English-learner plan unveiled
The Arizona Republic
Jun. 18, 2005
http://www.azcentral.com/arizonarepublic/news/articles/0618englishlearner18.html
Governor would spend $185 mil more on schools

Robbie Sherwood and Chip Scutari

Gov. Janet Napolitano offered a plan Friday to satisfy a federal court order by spending $185 million a year more on Arizona's growing number of students who struggle to learn English.

The program would start with $13.5 million this school year but would grow to $185 million by 2009, or roughly $1,300 more for every student classified as an English-language learner.

Administrators in school districts with large immigrant populations have said they need the extra money to shrink the size of classes, update materials and equipment, provide more individual instruction, and better train teachers.

More than 160,000 students in Arizona speak foreign languages, mostly Spanish, and are struggling to learn English. The situation is believed to be a main reason for Arizona's high dropout rate, as well as the inability of many of the children to adjust to life in Arizona.

"This is not an option for us, we're under a court order to fix this," said Becky Hill, Napolitano's education adviser. "We can't just throw away 20 percent of our student population. To ignore this is not smart business. This is about the long-term future of Arizona."

Napolitano faces an uphill struggle getting her plan through a Republican-controlled Legislature, whose less-expensive plan she vetoed last month.

The Legislature's strategy would have provided a similar amount in the first year. But it would have then become a grant program where schools could apply to the Department of Education for extra funding. The grants would not be guaranteed.

Napolitano hopes to call a legislative special session later this summer to gain approval for the plan. The money would start increasing during the 2006 school year, and the final cost will depend on how many English-learner students are in Arizona schools when the new programs go into effect.

The spending increase would come from the state's General Fund. Currently, Arizona spends about $355 on children who have to overcome language barriers.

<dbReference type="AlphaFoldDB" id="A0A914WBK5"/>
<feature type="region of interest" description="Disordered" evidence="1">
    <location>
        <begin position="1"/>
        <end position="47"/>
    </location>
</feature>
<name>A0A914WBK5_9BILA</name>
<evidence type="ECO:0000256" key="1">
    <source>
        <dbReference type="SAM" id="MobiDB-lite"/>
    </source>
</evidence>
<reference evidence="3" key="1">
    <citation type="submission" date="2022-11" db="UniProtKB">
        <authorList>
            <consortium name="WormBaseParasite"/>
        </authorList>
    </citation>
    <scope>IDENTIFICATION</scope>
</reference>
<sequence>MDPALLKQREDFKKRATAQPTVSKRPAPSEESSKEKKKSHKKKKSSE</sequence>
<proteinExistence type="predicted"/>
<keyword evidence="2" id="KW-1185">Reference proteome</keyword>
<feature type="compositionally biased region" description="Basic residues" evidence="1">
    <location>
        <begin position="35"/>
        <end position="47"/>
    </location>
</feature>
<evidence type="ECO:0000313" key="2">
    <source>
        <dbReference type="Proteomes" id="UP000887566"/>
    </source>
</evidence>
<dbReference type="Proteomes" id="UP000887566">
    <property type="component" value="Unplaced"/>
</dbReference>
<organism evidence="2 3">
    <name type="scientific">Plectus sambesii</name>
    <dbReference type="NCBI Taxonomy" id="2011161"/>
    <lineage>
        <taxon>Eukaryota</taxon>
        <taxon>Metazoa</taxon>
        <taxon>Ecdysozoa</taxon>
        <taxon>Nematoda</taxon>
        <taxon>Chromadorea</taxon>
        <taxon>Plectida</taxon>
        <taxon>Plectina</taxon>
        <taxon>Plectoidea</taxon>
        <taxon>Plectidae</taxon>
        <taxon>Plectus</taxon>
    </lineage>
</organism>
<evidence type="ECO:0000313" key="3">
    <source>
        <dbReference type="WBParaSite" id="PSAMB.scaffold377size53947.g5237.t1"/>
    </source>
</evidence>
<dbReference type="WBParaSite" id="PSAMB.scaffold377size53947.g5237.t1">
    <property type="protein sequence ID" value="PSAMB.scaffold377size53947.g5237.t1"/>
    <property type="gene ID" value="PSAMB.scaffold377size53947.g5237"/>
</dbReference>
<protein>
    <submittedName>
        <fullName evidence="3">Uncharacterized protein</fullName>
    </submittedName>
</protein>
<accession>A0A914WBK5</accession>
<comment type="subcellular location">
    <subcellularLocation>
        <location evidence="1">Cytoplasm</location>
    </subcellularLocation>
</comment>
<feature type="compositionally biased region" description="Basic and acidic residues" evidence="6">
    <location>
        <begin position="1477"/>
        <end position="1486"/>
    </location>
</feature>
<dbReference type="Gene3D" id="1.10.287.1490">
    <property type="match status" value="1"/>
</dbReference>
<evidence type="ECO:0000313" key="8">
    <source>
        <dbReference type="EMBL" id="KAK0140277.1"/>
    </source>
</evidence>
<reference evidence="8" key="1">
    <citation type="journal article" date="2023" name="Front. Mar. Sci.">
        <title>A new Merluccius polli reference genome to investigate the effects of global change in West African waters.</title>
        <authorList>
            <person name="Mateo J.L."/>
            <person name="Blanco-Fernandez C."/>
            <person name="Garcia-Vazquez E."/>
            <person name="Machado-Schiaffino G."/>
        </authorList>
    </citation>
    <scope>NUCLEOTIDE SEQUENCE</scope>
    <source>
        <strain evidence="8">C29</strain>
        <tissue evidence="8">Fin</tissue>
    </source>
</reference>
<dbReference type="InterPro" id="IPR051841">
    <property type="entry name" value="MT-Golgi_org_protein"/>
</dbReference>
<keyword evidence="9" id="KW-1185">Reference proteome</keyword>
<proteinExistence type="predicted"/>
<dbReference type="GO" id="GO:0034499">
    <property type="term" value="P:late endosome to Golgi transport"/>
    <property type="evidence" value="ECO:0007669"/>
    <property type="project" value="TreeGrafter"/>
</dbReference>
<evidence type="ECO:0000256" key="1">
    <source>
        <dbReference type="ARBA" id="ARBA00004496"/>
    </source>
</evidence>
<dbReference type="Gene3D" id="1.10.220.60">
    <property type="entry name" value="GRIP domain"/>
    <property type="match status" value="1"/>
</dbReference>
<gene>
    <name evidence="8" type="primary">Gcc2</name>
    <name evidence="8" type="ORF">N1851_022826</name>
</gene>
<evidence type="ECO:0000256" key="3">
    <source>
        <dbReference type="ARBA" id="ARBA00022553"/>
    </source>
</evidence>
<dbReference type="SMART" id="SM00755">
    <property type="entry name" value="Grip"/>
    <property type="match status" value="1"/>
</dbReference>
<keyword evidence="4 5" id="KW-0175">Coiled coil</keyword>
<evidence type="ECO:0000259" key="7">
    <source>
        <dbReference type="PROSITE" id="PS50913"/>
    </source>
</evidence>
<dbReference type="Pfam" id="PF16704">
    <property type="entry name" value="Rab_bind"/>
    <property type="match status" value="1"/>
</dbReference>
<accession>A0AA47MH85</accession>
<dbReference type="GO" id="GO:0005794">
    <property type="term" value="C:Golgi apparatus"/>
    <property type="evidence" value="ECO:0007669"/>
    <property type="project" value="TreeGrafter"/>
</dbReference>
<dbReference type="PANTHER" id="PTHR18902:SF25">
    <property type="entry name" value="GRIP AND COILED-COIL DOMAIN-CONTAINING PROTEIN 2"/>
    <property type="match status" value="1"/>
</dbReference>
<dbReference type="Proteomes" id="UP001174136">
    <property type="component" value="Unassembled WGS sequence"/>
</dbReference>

Napolitano's plan comes one month after she vetoed a Republican-backed bill on English-instruction funding, angering GOP leaders who said she was trying to play "governor and judge." In her veto message, Napolitano said the Republican plan would shortchange Arizona children.



On Friday, Republicans quickly questioned the governor's proposal. House Speaker Jim Weiers wondered why the state should spend so much to educate non-English-speaking kids, many of whom he said are in the state illegally or have parents who are undocumented immigrants.

"Under the governor's program, this becomes Mexico's best school district north of the border," said Weiers, R-Phoenix. "There's more in this proposal than the entire funding for the Department of Public Safety. How ironic."

Weiers said the Legislature's plan was superior, not just less expensive, because it required schools to justify how much money they would need to tackle their English-learner problems. It also mandated that new money would be spent on English-immersion programs, not on bilingual instruction, a method that districts must obtain waivers to use after voters rejected it in 2000.

But Tim Hogan of the Arizona Center for Law in the Public Interest said he supports Napolitano's proposal. Hogan, an attorney who successfully sued the state, said the legislative plan fell far short of complying with the federal court order because there was no guarantee that English-learner programs would be adequately funded in the future.